Ever since a group of ACT UP/New York members left to form the Treatment Action Group in 1992, some self-defined AIDS movement spokespeople have spread the word that ACT UP is dead. How was it, then, that on October 14, 1996, The New York Times ran a photo of ACT UP's 1000-strong political funeral demanding real presidential leadership against the AIDS epidemic, with activists "tossing urns with ashes over the [White House] fence before being dispersed by police officers on horseback"? Was it a mirage? Or was it, as the late activist Iris de la Cruz once wrote, that "our screams are heard and our tears fall on your head even from the grave"? It was neither. ACT UP is beginning its 11th year, and its basic premise-the need for direct action to end the AIDS crisis-is as relevant today as when it began.

Direct action still works. Just three recent examples:

Stadtlanders Pharmacy reduced the price of Crixivan (indinavir) by 20 percent the day after ACT UP/NY members plastered one of its storefronts with posters protesting profiteering.

Four major Los Angeles AIDS organizations retracted their public support for mandatory testing of pregnany women after a "fax zap" organized by the ACT UP Network Women's Caucus.

The protease inhibitor ritonavir (Norvir) was allowed into France only after ACT UP/Paris stopped production for six hours in an Abbott drug plant.

Yet in this country, it's a difficult time for direct action. Many ACT UP chapters have folded; existing ones are small and underfunded. While demoralization due to continuing deaths is an oft-cited reason, the pattern of decline is not unique to AIDS activism; it has occurred before in the labor, civil-rights, women's and lesbian/gay movements. The common thread is a shift in strategy to insider politics.

Bill Clinton's election in 1992 convinced many that the White House would take care of us. Some former direct-action activists and supporters were given administration jobs or named as "our representatives" to federal committees. Now on the "inside," they claim the "outside"-direct action-is no longer necessary and even detrimental, that lobbying and behind-the-scenes negotiating are sufficient. Many believe them, and we hav allowed them to become our AIDScrats.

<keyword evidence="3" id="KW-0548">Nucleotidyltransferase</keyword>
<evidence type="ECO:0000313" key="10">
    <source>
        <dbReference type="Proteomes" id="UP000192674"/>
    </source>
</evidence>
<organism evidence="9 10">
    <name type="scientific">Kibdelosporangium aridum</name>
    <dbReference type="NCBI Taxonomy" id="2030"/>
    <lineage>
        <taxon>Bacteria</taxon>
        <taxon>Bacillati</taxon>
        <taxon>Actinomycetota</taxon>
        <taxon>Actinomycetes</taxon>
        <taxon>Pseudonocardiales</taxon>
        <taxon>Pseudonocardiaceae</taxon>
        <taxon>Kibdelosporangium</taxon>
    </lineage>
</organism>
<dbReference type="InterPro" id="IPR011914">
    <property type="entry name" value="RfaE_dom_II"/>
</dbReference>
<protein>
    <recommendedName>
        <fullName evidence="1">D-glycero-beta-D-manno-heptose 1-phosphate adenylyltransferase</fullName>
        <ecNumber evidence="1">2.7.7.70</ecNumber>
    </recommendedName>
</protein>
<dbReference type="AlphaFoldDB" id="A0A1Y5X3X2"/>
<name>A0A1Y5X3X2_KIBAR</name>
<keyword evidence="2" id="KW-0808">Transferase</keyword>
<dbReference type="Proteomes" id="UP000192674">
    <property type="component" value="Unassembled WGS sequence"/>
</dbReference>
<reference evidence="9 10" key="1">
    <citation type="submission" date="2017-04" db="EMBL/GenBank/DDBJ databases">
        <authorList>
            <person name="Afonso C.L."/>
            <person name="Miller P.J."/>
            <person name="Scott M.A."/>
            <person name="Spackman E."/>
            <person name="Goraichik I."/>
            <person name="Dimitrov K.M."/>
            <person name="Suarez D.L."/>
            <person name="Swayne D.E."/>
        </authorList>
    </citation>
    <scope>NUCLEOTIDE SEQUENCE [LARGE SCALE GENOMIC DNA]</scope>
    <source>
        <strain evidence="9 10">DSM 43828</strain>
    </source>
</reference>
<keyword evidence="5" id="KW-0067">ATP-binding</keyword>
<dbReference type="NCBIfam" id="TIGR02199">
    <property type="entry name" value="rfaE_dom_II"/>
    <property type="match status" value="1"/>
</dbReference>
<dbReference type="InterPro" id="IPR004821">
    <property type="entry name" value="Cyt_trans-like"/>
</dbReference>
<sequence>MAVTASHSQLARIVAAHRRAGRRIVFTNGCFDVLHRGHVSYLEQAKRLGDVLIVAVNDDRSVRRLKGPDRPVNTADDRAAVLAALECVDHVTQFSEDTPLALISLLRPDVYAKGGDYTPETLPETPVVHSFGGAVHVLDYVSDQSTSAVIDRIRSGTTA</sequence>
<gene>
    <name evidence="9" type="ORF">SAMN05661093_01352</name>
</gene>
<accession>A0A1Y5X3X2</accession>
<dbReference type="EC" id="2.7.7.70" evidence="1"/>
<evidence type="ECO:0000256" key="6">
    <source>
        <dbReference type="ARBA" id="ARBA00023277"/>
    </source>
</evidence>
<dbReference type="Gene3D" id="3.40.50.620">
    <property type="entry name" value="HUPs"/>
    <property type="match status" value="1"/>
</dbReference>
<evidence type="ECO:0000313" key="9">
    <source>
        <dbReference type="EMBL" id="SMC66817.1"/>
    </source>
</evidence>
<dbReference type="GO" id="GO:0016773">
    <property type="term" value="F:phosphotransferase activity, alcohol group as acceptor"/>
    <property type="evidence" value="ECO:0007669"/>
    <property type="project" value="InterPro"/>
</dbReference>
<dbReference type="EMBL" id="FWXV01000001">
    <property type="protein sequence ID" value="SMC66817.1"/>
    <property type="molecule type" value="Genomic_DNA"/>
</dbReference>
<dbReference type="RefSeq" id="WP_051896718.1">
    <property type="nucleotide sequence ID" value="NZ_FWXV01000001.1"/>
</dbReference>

But without bringing public pressure to bear, there is only politics-as-usual (read: backroom dealing). Experience shows we don't get very far very fast this way. Bill Clinton has failed to implement most of the 1991 recommendations of the National Commission on AIDS. Instead, he waited until 1995, then appointed yet another advisory council and held a White House AIDS Conference, both peopled with AIDScrats. More recommendations, more inaction. How many commissions, councils and reports will it take to fund needle exchange, end immigration restrictions, require testing drugs in women and study alternative treatments?

Then we have our "AIDS thought leaders," invited by pharmaceutical companies to give "our perspective" on drug development or working with government and university researchers to fine-tune research designs. Though self-taught and having gained access through direct action, they now tell us that "AIDS is complex," "Scientific discovery can't be rushed," and "We can't alienate researchers." We have allowed them to become our "experts." Protease inhibitors have given many hope that such an approach will soon produce a cure, but the rising tide of treatment failures reminds us how far corporate medicine is from that goal.

Our experts distinguish between "treatment" issues, which their strategy supposedly addresses, and "social" issues, which they claim are not central to treatment research. Yet this false division does not challenge some basic premises of science-as-usual. For example, they say having enough women in clinical trials is simply a matter of equity, a "social" issue. However, hormonal and liver-function differences between men and women can affect proper dosing. Fifteen years into this epidemic, only one AIDS clinical trial has ever recruited enough women to analyze gender differences (a result of direct action). That trial's result, reported last year in Vancouver, was that women who self-lowered doses of ddI had the same outcomes as men who didn't. So we must ask: Is the male-defined dose of protease inhibitors too small for women, and could this allow resistance to develop? Or is it too large to be tolerated? This is a treatment issue, as is the need to develop medications that PWAs with impaired livers-especially drug-users-can tolerate.

Maybe no one you know has died recently. Maybe you're not an HIV positive pregnant woman pressured to take AZT and give it to your newborn. Maybe, despite the lack of government-funded research, you know how much vitamin C to take. Maybe you can afford, tolerate and easily stick to the prescribed regimen of protease cocktails. Hope is wonderful, but for many it's not enough. Where is your rage?

When you find it, join ACT UP. Or participate in a demonstration. Support us verbally or financially. Our AIDScrats and experts alone aren't enough to get us through. Even in a right-wing period, small groups of committed individuals can accomplish a lot. Direct action may no longer be glamorous or the in thing to do. But it's still a crucial part of fighting the AIDS crisis.